Temperature Regulation

There’s one thing that the last couple of years of odd weather has meant to me – not the thought that we’ve broken the planet’s weather; that’s not in doubt – but it’s the far more trivial poser of ‘what to wear?’ It used to be that summers were mostly short sleeve Lycra jerseys and winter was a long sleeve thermal and a waterproof. Now we seem to be getting a lot of warm, wet summer days and warmish, dampish winter days along with some super frozen highlights.

Wearing a full waterproof on a mild, wet day is a sure way to boil yourself, but wearing just a jersey is risking a chilly ride home in wet clothes. Luckily the fabric world has been working apace to try to keep us in that surprisingly narrow window of ‘comfortable’ for some time and seems to be making good headway with our particularly specific needs as UK cyclists.


Somewhere in the world, this is the perfect riding outfit. Let's go there now!

On a recent trip to Pearl Izumi in Colorado, I had fun giving the designers a hard time about the amount of mesh panels they design into everything they make. While they do get some extremes of weather there, it does seem to vary between ‘sunny and hot’ to ‘sunny and freezing cold’. They know little of our world of in-between damp greyness and I realise that it’s truly hard for someone living in a high desert in the rain shadow of the mighty Rocky Mountains to imagine a world of average temperatures and mild, grey, possibly wet – but possibly not – days.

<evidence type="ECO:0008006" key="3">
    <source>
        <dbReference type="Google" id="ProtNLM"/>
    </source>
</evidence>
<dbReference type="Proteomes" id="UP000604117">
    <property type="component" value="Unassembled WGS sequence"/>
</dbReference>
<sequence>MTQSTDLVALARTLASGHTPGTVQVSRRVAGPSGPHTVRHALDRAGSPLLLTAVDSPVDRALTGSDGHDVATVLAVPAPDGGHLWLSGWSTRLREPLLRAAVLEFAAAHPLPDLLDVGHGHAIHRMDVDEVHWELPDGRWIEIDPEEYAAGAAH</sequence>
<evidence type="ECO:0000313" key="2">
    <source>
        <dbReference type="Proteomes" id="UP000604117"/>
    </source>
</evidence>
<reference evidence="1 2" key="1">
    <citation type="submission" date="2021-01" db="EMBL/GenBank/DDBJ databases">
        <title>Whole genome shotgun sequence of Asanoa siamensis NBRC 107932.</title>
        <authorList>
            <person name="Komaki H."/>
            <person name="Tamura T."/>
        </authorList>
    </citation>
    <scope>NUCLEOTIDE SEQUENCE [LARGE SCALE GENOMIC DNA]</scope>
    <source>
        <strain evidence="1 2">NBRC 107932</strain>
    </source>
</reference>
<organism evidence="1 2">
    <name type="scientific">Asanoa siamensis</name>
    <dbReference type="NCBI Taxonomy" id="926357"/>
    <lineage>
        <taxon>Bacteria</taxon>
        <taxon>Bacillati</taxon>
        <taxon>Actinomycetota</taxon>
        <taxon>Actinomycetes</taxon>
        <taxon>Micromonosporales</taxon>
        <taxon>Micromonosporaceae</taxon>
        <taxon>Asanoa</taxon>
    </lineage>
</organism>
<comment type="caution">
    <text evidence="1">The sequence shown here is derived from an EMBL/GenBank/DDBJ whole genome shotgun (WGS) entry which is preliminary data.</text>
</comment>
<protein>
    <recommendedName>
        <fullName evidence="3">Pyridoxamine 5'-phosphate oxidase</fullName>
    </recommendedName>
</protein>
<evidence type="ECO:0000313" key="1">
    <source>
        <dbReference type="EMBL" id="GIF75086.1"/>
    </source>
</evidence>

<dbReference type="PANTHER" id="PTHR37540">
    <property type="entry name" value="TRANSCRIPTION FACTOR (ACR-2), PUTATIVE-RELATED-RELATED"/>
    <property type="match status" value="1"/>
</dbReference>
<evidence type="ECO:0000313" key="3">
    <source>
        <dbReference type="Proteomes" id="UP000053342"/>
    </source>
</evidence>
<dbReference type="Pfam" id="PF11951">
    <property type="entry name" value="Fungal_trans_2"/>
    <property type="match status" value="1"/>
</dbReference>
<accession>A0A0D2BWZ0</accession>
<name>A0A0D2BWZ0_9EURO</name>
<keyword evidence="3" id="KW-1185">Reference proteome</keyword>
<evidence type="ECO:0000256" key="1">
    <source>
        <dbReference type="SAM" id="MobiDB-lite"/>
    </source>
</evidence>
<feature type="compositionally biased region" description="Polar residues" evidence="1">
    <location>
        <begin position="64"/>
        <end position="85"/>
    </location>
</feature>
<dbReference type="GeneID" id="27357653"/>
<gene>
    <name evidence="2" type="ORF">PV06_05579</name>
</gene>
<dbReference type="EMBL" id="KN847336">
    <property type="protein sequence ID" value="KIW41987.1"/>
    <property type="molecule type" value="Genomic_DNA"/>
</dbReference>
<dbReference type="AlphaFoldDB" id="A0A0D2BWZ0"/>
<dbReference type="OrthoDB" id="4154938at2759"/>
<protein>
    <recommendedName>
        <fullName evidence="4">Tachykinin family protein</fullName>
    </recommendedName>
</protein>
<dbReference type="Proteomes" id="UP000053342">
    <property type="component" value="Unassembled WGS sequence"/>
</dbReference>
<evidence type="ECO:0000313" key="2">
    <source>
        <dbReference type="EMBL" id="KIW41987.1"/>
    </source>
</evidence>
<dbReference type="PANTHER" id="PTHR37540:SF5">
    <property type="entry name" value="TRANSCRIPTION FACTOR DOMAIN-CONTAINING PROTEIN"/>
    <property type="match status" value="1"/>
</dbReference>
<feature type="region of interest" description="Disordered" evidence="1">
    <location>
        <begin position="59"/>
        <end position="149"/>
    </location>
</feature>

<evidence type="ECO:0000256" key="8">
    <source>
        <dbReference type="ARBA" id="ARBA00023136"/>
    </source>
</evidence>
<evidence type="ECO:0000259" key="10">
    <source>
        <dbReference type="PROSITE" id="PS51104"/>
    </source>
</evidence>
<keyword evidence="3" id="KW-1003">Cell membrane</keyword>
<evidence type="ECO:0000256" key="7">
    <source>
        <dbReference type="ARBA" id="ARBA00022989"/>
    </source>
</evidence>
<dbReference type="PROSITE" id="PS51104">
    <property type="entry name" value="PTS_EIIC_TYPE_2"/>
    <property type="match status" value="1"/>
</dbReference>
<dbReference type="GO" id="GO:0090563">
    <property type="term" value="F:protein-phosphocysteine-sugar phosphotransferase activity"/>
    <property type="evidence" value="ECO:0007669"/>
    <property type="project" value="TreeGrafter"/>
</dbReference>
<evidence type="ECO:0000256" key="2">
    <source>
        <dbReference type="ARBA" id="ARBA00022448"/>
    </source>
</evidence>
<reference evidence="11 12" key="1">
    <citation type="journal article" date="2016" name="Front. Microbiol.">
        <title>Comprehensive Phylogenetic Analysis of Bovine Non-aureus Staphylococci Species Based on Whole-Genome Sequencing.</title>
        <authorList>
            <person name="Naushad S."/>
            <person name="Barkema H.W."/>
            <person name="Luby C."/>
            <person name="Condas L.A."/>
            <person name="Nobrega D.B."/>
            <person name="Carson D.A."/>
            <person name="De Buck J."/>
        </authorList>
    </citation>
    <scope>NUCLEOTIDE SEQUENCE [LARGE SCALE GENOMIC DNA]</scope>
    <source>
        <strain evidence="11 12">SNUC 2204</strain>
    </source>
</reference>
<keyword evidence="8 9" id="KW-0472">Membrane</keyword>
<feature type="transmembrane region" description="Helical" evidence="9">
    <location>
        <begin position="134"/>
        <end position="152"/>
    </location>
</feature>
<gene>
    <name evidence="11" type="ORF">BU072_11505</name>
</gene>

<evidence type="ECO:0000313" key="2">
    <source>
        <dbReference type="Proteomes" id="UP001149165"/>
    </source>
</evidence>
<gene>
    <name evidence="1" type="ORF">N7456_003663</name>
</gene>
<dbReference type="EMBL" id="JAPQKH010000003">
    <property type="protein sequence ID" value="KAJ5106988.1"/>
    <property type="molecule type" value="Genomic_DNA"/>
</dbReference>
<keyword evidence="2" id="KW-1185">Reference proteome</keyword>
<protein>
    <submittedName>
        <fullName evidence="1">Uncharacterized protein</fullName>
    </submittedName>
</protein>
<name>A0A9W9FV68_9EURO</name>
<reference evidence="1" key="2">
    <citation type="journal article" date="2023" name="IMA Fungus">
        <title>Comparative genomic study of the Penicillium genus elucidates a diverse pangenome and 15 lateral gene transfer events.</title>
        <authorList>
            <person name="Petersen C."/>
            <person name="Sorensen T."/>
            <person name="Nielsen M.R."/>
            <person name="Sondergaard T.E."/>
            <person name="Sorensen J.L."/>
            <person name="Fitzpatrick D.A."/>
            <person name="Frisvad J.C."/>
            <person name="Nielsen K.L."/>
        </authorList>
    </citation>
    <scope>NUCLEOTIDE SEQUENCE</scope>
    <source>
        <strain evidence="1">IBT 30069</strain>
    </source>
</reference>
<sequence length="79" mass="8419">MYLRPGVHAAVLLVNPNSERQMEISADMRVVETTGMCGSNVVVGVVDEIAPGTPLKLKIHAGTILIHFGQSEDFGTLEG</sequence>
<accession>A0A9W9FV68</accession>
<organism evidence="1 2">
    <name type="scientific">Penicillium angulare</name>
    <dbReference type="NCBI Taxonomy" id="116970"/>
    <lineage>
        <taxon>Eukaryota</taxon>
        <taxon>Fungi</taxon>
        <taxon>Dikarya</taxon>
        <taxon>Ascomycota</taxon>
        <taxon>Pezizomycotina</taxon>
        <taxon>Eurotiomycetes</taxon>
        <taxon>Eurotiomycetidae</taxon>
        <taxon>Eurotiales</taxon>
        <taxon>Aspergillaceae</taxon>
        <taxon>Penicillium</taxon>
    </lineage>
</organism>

Mmm... blue skies!

Somewhere here, is an ideal jacket for your next ride

We, meanwhile find it hard to imagine needing new, white arm warmers that reflect the sun and that get cooler when they get wet. Equally, what they consider a suitable winter boot is something that’ll keep the toes warm in -10C snow ride. We, meanwhile need something that’ll not fill with water and that works anywhere from 10°C to -10°C. It’s worth remembering that when we’re shopping for ideal clothing for our conditions, that the UK has a particularly odd lack of distinct seasons; probably why some of the UK designed gear goes down so well. The overseas designers are making trips over here more though, given the UK’s demand for clothing it’s probably no surprise. So if you see a tanned chap shivering by the side of a trail on a sleety day, stop and say hello. He’s probably doing research for a company based in sunnier climes.


Here to save the world! And your toes!

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